This scam is commonly referred to as a shell company scam because the embezzler is paying a valid company for services that were never rendered or products that were never delivered.  Thus, the company is solid with a banking history while the transaction is nothing but air.  Any teller will cash that check without qualms and hand over the money to whomever’s name is on the account.

This scam is also often pulled when a payment is made to an individual or an employee.  The embezzler’s excuse might be that this person was just a subcontractor for the day and was paid under the table.  Many times, the embezzler will even go so far as to pay someone they are friends with, and then let the friend take a portion of the embezzled funds.  They can steal for a long time this way without getting caught, especially because the owner gets used to seeing that name.

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To Stop This Scam:

It’s important to do your homework.  If you don’t recognize the name of a company, or know anything about the transaction that took place, then ask questions – lots of questions. Ask who ordered the product or services.  Whoever requested the order – sometimes it might be another employee – it’s important to ask them why they placed that order.  Ask to see a Purchase Order, Shipping Receipt, or an Invoice from the company.  Go and look at the service that was done or the product that was delivered.  Talk to someone at the company for which the check is written too and make sure that they actually delivered the product or service.  A good rule of thumb is this… If the payment is for a new account – whether a vendor, employee, subcontractor, or customer – demand proof.  Make contact, or ask for paperwork.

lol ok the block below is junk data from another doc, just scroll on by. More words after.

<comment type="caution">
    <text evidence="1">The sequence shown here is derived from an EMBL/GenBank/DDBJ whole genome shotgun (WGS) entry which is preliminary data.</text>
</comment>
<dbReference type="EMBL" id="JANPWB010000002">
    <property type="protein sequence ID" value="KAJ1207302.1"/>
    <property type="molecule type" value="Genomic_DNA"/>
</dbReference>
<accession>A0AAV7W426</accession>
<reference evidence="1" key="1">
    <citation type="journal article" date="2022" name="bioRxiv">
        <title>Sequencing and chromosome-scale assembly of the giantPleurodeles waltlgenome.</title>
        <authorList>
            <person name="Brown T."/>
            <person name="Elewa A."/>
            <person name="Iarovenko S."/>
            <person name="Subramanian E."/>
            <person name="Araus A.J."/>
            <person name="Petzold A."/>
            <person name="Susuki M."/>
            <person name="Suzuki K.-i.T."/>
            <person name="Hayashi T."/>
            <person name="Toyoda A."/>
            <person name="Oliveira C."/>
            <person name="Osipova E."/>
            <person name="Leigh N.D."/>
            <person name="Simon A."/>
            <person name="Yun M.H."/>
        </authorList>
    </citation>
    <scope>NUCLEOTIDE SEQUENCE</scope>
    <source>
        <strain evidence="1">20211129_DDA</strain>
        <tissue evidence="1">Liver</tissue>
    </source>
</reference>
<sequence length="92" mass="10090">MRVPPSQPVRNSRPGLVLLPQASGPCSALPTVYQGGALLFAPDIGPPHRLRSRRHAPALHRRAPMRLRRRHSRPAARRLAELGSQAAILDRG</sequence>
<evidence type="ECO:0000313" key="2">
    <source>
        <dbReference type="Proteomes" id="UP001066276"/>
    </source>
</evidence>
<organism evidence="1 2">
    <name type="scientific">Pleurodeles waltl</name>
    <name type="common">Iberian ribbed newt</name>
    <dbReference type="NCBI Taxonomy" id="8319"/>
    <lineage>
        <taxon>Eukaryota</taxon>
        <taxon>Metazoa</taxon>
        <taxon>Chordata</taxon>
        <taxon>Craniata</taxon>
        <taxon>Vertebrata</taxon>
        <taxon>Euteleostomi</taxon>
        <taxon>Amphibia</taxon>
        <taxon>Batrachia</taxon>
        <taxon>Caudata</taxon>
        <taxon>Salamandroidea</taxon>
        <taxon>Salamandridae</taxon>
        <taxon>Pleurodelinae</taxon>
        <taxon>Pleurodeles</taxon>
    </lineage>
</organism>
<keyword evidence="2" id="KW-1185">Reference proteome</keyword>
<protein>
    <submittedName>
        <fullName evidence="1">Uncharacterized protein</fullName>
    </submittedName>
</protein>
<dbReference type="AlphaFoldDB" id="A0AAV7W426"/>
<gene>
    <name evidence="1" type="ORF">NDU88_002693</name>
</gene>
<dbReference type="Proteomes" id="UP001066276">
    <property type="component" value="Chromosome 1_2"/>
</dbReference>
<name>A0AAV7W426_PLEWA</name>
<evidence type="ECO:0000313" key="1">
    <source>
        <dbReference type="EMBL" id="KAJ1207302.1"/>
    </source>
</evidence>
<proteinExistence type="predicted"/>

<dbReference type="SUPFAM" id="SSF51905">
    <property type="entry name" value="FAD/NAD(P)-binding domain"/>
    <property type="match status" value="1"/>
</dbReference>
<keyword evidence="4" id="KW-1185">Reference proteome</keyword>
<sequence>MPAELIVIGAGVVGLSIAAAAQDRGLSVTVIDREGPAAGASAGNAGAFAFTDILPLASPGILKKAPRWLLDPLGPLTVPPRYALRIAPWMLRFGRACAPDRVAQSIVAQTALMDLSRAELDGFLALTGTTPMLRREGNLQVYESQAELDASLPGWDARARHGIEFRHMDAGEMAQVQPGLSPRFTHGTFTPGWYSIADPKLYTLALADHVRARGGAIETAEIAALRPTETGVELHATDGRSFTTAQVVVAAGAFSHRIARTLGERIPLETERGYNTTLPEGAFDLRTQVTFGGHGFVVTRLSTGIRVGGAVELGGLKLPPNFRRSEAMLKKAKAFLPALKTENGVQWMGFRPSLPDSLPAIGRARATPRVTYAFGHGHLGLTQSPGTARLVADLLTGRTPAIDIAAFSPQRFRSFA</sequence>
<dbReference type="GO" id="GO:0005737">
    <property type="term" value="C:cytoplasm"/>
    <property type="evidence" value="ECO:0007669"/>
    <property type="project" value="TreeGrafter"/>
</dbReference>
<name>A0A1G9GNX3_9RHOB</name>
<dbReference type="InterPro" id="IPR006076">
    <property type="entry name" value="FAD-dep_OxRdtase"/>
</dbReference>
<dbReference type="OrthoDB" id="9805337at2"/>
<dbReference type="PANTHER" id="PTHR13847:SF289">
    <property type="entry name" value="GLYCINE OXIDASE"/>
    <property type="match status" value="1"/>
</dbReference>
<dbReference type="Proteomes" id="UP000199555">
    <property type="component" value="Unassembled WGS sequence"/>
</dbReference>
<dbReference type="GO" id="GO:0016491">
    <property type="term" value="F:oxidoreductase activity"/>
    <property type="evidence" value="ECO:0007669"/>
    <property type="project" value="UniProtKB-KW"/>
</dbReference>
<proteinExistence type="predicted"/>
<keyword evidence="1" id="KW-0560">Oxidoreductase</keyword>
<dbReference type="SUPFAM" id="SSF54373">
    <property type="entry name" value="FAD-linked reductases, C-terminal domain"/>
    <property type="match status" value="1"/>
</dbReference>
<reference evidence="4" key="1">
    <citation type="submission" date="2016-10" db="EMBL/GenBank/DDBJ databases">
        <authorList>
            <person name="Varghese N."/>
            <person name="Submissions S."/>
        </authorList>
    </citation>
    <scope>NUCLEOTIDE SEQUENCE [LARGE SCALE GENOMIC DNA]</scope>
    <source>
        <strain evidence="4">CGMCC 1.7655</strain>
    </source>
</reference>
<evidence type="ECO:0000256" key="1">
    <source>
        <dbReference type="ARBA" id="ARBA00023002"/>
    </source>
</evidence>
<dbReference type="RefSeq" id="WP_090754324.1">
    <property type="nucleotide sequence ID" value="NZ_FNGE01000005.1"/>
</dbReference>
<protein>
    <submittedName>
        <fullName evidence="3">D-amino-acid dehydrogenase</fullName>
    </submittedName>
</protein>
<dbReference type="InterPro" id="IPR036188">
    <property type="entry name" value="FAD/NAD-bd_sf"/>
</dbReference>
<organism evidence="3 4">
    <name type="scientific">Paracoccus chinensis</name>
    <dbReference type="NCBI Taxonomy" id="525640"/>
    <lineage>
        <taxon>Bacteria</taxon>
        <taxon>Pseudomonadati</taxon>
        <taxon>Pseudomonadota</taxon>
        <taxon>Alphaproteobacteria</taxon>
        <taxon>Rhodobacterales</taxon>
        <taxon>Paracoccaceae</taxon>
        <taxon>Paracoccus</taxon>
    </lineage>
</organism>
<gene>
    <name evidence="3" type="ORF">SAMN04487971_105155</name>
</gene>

Warning Signs:

  • If someone is colluding with the embezzler to steal from you, they may look you straight in the eye and lie about what they’ve done for your company.  That’s why it’s important to go with your gut when you meet someone.  If you don’t like them, “fire them.”
  • Also, if you ask for paperwork and it doesn’t have an address or phone number, be suspicious.  Valid companies automatically put their contact information on all their paperwork because they want to make sure they get paid – and if you can’t call them with questions, you won’t be paying.  So, ask for the invoice or statement, and be very, very slow at paying anyone you’re suspicious of.  Let them call you and demand payment when in doubt.

Originally posted 2010-06-05 04:05:01. Republished by Blog Post Promoter

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10 Responses to Diary of a Bad, Bad Bookkeeper – (Day 97) The Shell Company Scam

  1. Hi Erica:

    Keep these Bad Bookkeeper stories going. We learn so much from them!

  2. Tammy Martin says:

    This is one of the reasons I became a bookkeeper. Great examples to pass on to my clients, as this a big part of my practice.

  3. LIC says:

    This is the awesome article. Thanks